The Drug Quality and Security Act (DQSA), signed into law on Nov. 27, 2013, has been a game-changer for the pharmacy compounding industry.
My company, PharMEDium, had been an advocate for the new law and was the first entity to voluntarily register with the FDA in the newly created “outsourcing facility” category. As of Feb. 28, however, of the estimated 3,000 compounding pharmacies that make sterile injectable drugs, only 28, including all four of our locations, have registered, which raises a question about how many outsourcing facilities will ultimately register.
The DQSA requirements for outsourcing facilities are challenging, but feasible, and we are pleased the law helps establish and strengthen FDA oversight by eliminating a patchwork of ambiguous federal jurisdiction and inconsistent state regulatory approaches, especially those related to licensing.
The law itself and the subsequent FDA draft guidance for outsourcing facilities cover several aspects of the new category: registration, interim product reporting and labeling additions, all of which we are following. We also submitted letters to the agency during the draft guidance’s public comment period requesting several clarifications to help us better understand and follow the law’s requirements.
As the FDA deliberates on the public comments from our company and other stakeholders, we firmly believe that in the long run the law will create greater clarity and certainty into the oversight of compounding facilities. This will result in a significant advance in the integrity of customized, compounded sterile preparations administered to millions of patients and will align all large-scale anticipatory compounding outsourcing facilities with the proper standards and requirements.
NECC Tragedy Spurs Action
The impetus for the DQSA was the 2012 fungal meningitis outbreak attributed to the New England Compounding Center (NECC) that resulted in more than 750 cases of confirmed or probable fungal meningitis. A federal investigation of outsourcing facilities followed, with the FDA and Congress determining that, in part, poor regulatory coordination and gaps in oversight may have contributed to the outbreak.
The DQSA attempts to correct this situation by establishing a stronger federal oversight and enforcement role under the FDA. Most significantly for our company, the law created the outsourcing facility category under a new section 503B of the Food, Drug & Cosmetic (FD&C) Act to regulate our category. To be designated as an outsourcing facility, the entity, among other requirements, must register with the FDA. If an entity chooses not to register with the FDA, then it is technically not an outsourcing facility, and its operation will be regulated under a different section of the FD&C Act, 503A, which requires that it adhere to the requirements of a traditional state-regulated pharmacy.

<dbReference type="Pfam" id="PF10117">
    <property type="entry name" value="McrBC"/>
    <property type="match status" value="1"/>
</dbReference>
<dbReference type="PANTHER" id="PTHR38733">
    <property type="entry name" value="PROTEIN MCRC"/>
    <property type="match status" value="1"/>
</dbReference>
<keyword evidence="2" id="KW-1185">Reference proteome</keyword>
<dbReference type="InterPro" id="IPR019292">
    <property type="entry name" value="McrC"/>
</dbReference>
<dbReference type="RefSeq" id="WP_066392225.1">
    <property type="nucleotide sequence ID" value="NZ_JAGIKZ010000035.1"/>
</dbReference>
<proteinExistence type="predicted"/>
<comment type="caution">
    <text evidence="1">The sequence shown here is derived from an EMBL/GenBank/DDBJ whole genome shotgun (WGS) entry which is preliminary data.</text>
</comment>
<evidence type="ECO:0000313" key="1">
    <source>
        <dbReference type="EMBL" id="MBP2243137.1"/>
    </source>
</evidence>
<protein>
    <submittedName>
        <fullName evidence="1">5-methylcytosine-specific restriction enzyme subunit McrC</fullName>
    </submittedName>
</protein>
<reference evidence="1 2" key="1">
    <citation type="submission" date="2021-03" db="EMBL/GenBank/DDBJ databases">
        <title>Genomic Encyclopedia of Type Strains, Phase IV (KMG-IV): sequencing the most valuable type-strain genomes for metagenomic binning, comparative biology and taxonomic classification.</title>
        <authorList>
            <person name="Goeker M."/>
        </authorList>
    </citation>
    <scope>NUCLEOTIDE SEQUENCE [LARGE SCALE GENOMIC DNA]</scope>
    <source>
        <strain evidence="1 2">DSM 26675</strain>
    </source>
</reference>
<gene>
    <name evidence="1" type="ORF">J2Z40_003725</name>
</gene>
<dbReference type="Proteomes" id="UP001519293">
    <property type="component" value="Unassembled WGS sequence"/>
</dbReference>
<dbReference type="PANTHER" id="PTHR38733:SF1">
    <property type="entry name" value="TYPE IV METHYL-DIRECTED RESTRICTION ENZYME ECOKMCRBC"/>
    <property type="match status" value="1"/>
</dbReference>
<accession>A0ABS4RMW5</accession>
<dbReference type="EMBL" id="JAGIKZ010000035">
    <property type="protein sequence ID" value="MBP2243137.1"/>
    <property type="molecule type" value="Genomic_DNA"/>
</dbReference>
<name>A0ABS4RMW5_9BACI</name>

During a media briefing shortly after the DQSA’s passage, FDA Commissioner Margaret Hamburg, MD, urged hospitals to purchase from only FDA-registered outsourcing facilities, calling it “a critical step they can take to better ensure the health and safety of their patients.”
Numerous questions remain, however, even after the law was passed, about how facilities that do not register, yet currently perform outsourcing, will be regulated. Hospitals that have partnered in the past for certain types of compounding (e.g., anticipatory non–patient-specific), may become increasingly concerned that their compounder has not chosen the 503B pathway.
Following cGMPs Is Important Piece of the Puzzle
Although DQSA has certainly affected PharMEDium, many 503B outsourcing facility requirements are not new to our company. For example, PharMEDium has been registered and inspected by the FDA since its inception more than a decade ago. Moreover, as the law requires, we always have followed current Good Manufacturing Practices for pharmacy compounding.
Other than registration, the FDA’s draft guidance includes several changes, including submitting a report to the agency identifying all drugs compounded by the facility during the previous six-month period. The legislation also requires additions to product labels, which we are in the process of completing. We did not have to start from scratch with the labeling because we already had incorporated the majority of the requirements into our internal labeling policies years ago.